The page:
Dirty little secret: private foundations that receive tax exemption must annually spend 5% of their funds, but 9 colleges of Massachusetts, who have more than one billion dollars, have no such need. It: Amherst, BC, BU, Harvard, MIT, Smith, Tufts, Wellesley and Williams.
With these huge fortune, who daily earn a large amount of interest, is colleges, a student appeal for additional financial assistance will respond by saying that "not enough money". When it comes to discussing finances, these colleges do not have confidence, as their public statements mislead the mind.
Here is an example:
Last year, Boston College has justified an increase of tuition fees on the basis of the fact that health care and energy costs costs are rising. To add insult to damage to an increase in spending on education, in the article "The Boston Globe" quoted official BC: "Excellence is expensive – opinion." In order not to go too far in the department of elitism when President BR, Rev. William Leah, asked about the charity school to pay a billion dollars, and if this would mean that the increase in tuition fees stay at BC, he replied: "A billion dollars a lot of money, but it may in no case does not remove all the pressure. "
Pressure? "The Boston Globe" reported that BC was able to defeat the purchase of real estate near its campus for nearly $ 100 million in "cash." That's BC determines the pressure – it is necessary to do trading with $ 100 million in cash. I was probably naive to suggest to do it, but maybe their tax exemption helps to relieve some of this pressure. You think?
Derek Bok, the former president of Harvard University, said in a recent book: "The universities share one characteristic with compulsive gamblers and exiled royalty: there is never enough money to satisfy their desires."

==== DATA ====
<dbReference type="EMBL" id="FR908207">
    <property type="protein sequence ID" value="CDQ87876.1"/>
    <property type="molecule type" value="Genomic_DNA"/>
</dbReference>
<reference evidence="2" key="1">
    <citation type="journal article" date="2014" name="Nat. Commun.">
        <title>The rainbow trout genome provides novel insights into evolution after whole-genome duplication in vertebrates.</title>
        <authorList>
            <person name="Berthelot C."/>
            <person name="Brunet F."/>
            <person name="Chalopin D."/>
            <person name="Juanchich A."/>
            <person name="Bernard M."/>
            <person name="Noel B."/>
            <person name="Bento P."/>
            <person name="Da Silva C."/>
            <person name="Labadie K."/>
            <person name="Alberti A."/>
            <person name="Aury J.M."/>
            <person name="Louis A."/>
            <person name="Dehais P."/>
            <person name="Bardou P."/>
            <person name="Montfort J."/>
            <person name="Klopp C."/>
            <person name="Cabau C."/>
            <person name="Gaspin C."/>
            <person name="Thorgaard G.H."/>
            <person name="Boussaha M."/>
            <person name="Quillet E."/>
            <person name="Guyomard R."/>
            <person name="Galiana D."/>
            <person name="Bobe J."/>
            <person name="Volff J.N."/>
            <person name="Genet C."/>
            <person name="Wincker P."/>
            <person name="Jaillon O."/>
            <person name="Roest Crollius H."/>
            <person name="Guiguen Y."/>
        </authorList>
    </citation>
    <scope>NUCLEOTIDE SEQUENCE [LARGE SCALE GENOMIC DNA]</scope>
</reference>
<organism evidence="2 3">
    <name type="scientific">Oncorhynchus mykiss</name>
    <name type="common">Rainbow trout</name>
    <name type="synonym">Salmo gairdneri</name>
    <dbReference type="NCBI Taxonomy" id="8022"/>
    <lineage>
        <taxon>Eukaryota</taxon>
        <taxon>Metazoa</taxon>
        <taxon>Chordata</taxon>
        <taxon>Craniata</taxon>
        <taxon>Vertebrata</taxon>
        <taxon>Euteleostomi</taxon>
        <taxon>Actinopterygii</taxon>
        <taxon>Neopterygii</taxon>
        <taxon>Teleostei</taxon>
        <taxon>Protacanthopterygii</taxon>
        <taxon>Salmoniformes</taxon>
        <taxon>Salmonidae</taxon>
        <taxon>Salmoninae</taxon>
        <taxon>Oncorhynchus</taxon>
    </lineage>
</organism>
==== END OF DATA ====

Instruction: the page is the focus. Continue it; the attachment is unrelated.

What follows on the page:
Members of Parliament of Massachusetts are considering the elimination of tax exemptions. They want to put a miserable tax of 2.5%, for which private funds are required to pay. But I think that these colleges do not worry. They did not even get to send their lobbyists to protest against the proposed tax. If this happens, the colleges will do what you can already predict: raise tuition and fees.
With good intentions, mixed with a lot of razdumvannyav, Massachusetts policy is likely to impose this tax, and the parents who send their children to these schools, will pay more.
Now you know why these colleges, as these do not care what you think about the fact that they take. While the demand for admission to these schools is much greater than the supply of places, colleges will continue to market the audacity to touch or bite the hands that feed them.
After the design: Harvard tries to be an exception: students whose parents earn less than 60,000 dollars a year, receive free training. But how exceptionally bright students to meet the requirements of the Harvard come from homes earning less than $ 60,000 a year? It is not surprising that Harvard is not reads. Could it be that their own press releases Harvard would have us all thinking that does not want that no child is left behind? My cynicism should appear ….